In essence, a cross-industry business is taking shape as evidenced by the large number of recent acquisitions, joint-ventures and investment deals. The market, accordingly, is fragmented with companies in various areas jumping in such as solar cell integrators, automotive players, cell makers, battery manufacturers, chemical suppliers, trading companies, power utilities, etc.
Figure 1 Comparison of current and future residential battery products in the market
With Tesla's Powerwall and Gigafactory bringing global attention to the market, residential or home batteries for behind-the-meter applications are gradually becoming accepted as backup power and as assets to store electricity for PV systems, allowing consumers the flexibility to buy and store electricity when rates are low, and consume it as needed.
Beyond residential systems, batteries are being used on a larger scale for a variety of commercial and industrial applications, and their use is being explored by utility companies, and even at the grid and utility levels. PJM, with the huge order of batteries, leads the US fast frequency regulation market. The National Grid Electricity Transmission's enhanced frequency response (frequency response at 1 second or less of registering a frequency deviation) tender is also a potential game changer.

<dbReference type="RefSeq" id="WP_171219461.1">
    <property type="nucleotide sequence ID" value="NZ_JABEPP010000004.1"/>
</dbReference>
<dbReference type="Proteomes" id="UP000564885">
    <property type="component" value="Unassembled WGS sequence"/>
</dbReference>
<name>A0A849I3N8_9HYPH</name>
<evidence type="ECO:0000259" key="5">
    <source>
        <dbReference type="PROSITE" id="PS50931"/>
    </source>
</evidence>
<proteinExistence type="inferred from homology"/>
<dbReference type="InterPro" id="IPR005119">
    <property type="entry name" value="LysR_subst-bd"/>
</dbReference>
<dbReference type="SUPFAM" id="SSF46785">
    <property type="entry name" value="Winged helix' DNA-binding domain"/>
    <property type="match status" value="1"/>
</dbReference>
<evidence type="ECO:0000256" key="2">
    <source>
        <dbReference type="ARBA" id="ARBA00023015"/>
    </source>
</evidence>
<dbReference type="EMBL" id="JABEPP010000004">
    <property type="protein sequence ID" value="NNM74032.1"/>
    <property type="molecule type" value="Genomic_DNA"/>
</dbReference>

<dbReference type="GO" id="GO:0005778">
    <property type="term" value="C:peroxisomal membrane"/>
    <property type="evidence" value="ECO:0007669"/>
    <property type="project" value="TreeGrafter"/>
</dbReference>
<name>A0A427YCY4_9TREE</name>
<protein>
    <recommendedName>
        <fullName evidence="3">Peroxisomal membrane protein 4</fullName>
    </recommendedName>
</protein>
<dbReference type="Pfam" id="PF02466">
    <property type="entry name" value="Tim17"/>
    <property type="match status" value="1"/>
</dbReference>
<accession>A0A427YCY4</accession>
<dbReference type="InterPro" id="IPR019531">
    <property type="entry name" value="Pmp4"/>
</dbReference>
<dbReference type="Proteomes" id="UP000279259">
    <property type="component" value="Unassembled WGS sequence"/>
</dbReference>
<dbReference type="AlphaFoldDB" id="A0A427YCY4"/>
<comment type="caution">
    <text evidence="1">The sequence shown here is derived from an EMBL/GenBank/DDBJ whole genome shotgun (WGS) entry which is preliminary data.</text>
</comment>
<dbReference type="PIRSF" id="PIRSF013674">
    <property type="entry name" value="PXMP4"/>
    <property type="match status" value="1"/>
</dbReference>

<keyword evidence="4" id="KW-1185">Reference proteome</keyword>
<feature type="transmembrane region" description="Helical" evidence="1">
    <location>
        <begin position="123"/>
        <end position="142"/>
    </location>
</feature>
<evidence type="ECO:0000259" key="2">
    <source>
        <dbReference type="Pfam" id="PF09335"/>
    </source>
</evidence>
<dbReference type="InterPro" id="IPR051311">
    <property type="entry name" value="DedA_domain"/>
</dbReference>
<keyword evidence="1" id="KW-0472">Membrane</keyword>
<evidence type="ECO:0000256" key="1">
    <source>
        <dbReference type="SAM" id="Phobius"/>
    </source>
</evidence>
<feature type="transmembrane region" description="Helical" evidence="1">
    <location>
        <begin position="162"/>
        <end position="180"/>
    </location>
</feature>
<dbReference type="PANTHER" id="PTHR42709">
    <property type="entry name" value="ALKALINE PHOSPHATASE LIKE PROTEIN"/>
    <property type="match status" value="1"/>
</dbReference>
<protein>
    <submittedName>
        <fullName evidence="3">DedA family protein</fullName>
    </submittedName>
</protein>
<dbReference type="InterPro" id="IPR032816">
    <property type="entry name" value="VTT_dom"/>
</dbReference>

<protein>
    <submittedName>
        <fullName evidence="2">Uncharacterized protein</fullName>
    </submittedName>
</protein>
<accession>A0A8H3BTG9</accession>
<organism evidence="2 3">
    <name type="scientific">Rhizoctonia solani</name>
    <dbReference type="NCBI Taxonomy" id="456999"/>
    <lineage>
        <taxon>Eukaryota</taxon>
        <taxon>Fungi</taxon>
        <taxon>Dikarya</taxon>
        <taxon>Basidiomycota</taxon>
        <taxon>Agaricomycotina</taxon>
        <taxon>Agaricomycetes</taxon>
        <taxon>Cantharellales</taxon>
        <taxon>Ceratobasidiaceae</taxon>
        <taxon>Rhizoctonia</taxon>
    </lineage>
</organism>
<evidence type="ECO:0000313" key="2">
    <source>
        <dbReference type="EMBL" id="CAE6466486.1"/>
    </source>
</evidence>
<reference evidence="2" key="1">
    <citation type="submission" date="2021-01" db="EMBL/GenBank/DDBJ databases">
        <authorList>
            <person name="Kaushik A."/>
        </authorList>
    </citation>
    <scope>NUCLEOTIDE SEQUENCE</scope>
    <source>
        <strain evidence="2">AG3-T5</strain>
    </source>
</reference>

Besides frequency services, battery storage can also offer other benefits such as energy capacity, investment deferral, transmission congestion relief, voltage control, load following, arbitrage, etc.